By Hardik Rajgor
Unlike the BMC, Mumbai’s trains were there when their city needed them the most, in the harshest days of the monsoon. Timely announcements were made, heavy-duty pumps chugged water out, and food packets were provided to stranded passengers on long-distance trains. The local truly is the city’s 3 am bestie.
Mumbaikars, it’s that time of the year again when we make the residents of Venice feel insecure. Rains last longer than the promises made by our politicians, we run out of places to dry clothes, Tata Sky starts predicting the weather, and road travel feels like an Essel World ride. Life starts to revolve around travel – minus the #wanderlust – as your boss expects you to show up to work, regardless of whether you live in Andheri or the Amazon.
As it started pouring heavily from Sunday night well into Monday morning, office WhatsApp groups started buzzing with queries about whether trains were functional. Much to the sadness of me and my colleagues, the replies from all quarters of the city, through the hours, were the same – trains were on time. Maybe 10-odd minutes late, but still adhering to Indian Stretchable Time. And still ferrying millions of Mumbaikars through the deluge. It seemed as unbelievable a feat as Russia knocking Spain out in the World Cup.
While I was disappointed that I wouldn’t get leave, I was mighty impressed with the Western Railways. To test the claim in flesh, I headed to the station and was shocked beyond belief. The 8.17 am Borivali local was at the platform by 8.17 am. That doesn’t happen even on a regular day, but it seems the Western Railways were on a mission to prove a point.
Of course, it wasn’t all wonderland, but then we are in Mumbai. Some trains were delayed, a few cancelled, some routes temporarily disabled but most routes and most trains worked most of the time, and it is more than one can ask for when you’re up against nature’s fury and BMC’s incompetence.
In Mumbai, when the trains stop, life stops.
Timely announcements were being made, heavy-duty pumps chugging water out, and food packets were being provided to stranded passengers on long-distance trains. Unlike Mumbai’s municipal corporation body, Western Railways had gotten their shit together on the big day this year, showed up and gotten on with it. Behaving like the city’s 3 am best friend, they were there when their city needed them the most. The BMC, meanwhile, has been busy with more productive jobs like making excuses and filing cases over radio jockeys for making rap song parodies.
The local is Mumbai’s lifeline, after all. Our humble trains allow the average Mumbaikar to cover the Virar-Churchgate 58-kilometre distance for a meagre ₹20. To cover that distance by an Uber during the monsoon, you’ll have to break a fixed deposit or sell an organ on the black market. Besides, the car might break down anywhere, leaving you with no option but to swim your way to your destination. But the trusty local is always accommodating, even when people are stuffed in like the veggies in the famous grilled sandwich you get outside Mithibai College.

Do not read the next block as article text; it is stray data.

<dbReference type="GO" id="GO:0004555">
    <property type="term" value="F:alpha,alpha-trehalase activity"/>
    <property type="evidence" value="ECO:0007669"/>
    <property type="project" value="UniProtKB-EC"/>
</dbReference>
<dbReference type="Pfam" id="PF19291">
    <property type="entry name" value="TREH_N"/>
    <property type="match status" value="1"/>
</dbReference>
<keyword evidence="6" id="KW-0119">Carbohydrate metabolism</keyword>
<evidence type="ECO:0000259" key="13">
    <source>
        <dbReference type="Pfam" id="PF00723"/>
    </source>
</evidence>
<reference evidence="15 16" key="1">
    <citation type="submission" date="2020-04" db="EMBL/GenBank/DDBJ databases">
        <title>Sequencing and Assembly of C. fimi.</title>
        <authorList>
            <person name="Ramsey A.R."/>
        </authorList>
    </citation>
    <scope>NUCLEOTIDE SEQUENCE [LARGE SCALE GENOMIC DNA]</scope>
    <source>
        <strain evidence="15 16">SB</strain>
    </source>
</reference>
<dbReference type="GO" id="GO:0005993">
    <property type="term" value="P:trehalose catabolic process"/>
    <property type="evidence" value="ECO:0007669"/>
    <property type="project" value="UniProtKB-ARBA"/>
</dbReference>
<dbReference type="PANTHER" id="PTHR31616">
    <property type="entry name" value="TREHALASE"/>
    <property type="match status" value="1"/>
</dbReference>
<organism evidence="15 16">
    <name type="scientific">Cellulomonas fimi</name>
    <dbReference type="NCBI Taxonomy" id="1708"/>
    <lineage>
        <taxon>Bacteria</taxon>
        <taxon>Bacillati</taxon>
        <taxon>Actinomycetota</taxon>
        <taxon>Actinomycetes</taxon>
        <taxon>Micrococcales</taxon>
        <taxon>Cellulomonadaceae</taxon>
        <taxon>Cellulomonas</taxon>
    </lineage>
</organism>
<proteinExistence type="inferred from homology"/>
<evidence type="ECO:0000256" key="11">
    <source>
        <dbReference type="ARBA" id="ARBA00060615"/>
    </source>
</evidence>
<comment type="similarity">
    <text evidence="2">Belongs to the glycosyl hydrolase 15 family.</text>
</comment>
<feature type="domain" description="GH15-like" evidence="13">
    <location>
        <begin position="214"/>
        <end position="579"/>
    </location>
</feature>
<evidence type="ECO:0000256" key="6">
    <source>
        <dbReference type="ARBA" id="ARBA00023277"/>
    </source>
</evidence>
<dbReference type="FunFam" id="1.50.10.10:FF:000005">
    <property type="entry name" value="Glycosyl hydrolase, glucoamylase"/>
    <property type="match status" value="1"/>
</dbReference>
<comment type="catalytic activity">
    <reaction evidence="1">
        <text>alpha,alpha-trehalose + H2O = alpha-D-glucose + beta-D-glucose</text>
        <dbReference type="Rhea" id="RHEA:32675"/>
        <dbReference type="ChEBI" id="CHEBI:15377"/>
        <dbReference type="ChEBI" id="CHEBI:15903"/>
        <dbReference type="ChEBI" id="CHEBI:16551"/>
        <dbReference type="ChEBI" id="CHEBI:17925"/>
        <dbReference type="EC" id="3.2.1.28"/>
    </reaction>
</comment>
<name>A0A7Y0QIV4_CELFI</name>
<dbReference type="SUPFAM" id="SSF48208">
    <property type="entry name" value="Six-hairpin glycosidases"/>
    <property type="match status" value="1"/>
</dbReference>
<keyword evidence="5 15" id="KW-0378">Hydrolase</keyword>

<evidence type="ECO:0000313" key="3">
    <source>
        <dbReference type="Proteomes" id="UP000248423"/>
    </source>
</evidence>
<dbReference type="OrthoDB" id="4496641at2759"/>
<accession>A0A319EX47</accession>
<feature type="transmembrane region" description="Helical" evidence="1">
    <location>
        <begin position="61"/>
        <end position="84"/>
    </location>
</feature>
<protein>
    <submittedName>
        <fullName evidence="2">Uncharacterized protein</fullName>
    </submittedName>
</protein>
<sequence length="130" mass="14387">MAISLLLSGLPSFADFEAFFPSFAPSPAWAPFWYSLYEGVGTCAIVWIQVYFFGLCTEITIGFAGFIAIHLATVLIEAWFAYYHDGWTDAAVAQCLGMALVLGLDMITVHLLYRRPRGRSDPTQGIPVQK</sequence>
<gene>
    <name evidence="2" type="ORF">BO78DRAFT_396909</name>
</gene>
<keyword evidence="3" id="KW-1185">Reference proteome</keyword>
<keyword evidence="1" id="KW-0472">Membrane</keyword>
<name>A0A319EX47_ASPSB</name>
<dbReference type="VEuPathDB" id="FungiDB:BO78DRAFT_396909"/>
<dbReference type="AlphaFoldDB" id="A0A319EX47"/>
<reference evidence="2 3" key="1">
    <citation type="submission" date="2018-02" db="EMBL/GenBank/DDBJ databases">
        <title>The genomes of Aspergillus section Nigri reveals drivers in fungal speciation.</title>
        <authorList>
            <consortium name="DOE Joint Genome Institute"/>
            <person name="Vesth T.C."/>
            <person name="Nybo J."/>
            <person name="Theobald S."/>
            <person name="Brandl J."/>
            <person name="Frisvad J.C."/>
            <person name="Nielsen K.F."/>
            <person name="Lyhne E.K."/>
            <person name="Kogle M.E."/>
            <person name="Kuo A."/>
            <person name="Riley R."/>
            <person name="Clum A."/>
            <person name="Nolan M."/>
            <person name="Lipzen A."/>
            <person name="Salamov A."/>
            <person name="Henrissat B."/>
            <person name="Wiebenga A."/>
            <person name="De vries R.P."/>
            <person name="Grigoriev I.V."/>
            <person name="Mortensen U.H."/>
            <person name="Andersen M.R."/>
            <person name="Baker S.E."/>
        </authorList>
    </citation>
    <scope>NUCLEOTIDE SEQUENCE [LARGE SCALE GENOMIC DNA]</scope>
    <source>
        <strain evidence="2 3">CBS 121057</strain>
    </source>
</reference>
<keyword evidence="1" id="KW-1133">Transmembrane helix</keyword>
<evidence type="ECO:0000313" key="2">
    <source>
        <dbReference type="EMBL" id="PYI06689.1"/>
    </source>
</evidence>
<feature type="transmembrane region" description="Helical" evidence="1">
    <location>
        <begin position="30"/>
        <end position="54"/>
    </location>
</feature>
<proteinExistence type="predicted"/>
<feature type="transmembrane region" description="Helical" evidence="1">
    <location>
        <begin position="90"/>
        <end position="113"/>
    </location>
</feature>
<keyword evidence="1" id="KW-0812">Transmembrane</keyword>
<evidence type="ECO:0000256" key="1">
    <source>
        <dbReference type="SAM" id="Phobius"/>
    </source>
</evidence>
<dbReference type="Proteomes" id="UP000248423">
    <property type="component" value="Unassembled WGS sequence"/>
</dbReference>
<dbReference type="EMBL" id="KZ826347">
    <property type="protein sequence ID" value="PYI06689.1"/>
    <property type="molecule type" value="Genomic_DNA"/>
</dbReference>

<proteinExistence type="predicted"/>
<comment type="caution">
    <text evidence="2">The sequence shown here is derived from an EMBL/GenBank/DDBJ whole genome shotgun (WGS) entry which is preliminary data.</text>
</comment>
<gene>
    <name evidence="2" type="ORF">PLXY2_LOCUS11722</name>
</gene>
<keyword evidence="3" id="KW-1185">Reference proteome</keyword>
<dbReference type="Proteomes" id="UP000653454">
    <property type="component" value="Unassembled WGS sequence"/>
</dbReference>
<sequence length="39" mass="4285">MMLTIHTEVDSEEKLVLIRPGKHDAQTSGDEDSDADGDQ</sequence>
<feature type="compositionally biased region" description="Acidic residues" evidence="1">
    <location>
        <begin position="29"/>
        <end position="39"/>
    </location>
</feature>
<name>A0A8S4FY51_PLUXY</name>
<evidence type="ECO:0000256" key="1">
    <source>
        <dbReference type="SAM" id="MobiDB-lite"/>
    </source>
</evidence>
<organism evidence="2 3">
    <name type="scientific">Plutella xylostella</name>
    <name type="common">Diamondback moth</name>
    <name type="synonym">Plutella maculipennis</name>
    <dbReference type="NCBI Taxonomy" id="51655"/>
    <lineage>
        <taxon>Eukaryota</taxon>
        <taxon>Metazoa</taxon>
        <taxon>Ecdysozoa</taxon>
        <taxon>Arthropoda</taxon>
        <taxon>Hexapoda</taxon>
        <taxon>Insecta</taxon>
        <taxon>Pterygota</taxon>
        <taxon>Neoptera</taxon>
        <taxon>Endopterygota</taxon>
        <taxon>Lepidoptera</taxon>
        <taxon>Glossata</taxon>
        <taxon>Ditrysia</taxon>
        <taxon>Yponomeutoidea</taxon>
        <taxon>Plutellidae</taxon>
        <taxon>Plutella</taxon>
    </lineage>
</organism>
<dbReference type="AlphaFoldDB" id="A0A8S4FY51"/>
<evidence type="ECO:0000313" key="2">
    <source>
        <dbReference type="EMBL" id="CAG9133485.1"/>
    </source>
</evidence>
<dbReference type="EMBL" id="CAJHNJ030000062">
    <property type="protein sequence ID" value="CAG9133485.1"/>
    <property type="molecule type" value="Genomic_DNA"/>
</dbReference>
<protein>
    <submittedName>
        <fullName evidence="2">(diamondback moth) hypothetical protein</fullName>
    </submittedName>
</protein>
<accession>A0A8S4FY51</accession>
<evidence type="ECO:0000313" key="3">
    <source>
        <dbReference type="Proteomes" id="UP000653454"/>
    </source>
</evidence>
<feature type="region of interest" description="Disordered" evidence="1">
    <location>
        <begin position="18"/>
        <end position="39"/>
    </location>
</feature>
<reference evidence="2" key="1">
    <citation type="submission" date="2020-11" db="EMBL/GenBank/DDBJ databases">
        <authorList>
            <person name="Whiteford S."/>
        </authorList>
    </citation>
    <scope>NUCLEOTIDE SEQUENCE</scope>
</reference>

When trains stop working, the entire pressure shifts onto roadways. And it’s hardly right to shame the Western Express Highway, which gets embarrassed of the fact that its name includes the word Express. With a combination of flooding and traffic, cars move slower than a case in an Indian court. The flooding warrants certain roads to just shut down as Milan Subway sticks to its yearly tradition of making it to WhatsApp forwards as Mumbai’s Venice.
In Mumbai, when the trains stop, life stops. There is panic as lakhs of people are left stranded and no one knows how to move around. “If trains are not working, surely no other mode of transport is working,” the Mumbaikar ponders – and that is usually the case.
But the local train has once again proved to be Mumbai’s saviour as the city saw rainfall in excess of 100 mm on both Monday and Tuesday.
So let’s quit being like our parents, and complaining about that one time the Western Railways got it wrong and our train was late. Because then we often forget how alarmingly often they get it right, day after day, year after year, on a network that is more complex than Ranbir Kapoor’s family tree.
Thank You, Western Railways. We’ll go back to the crotchetiness soon, but for today, we are grateful for the workhorse that you are.
Hardik Rajgor is an author at Arre.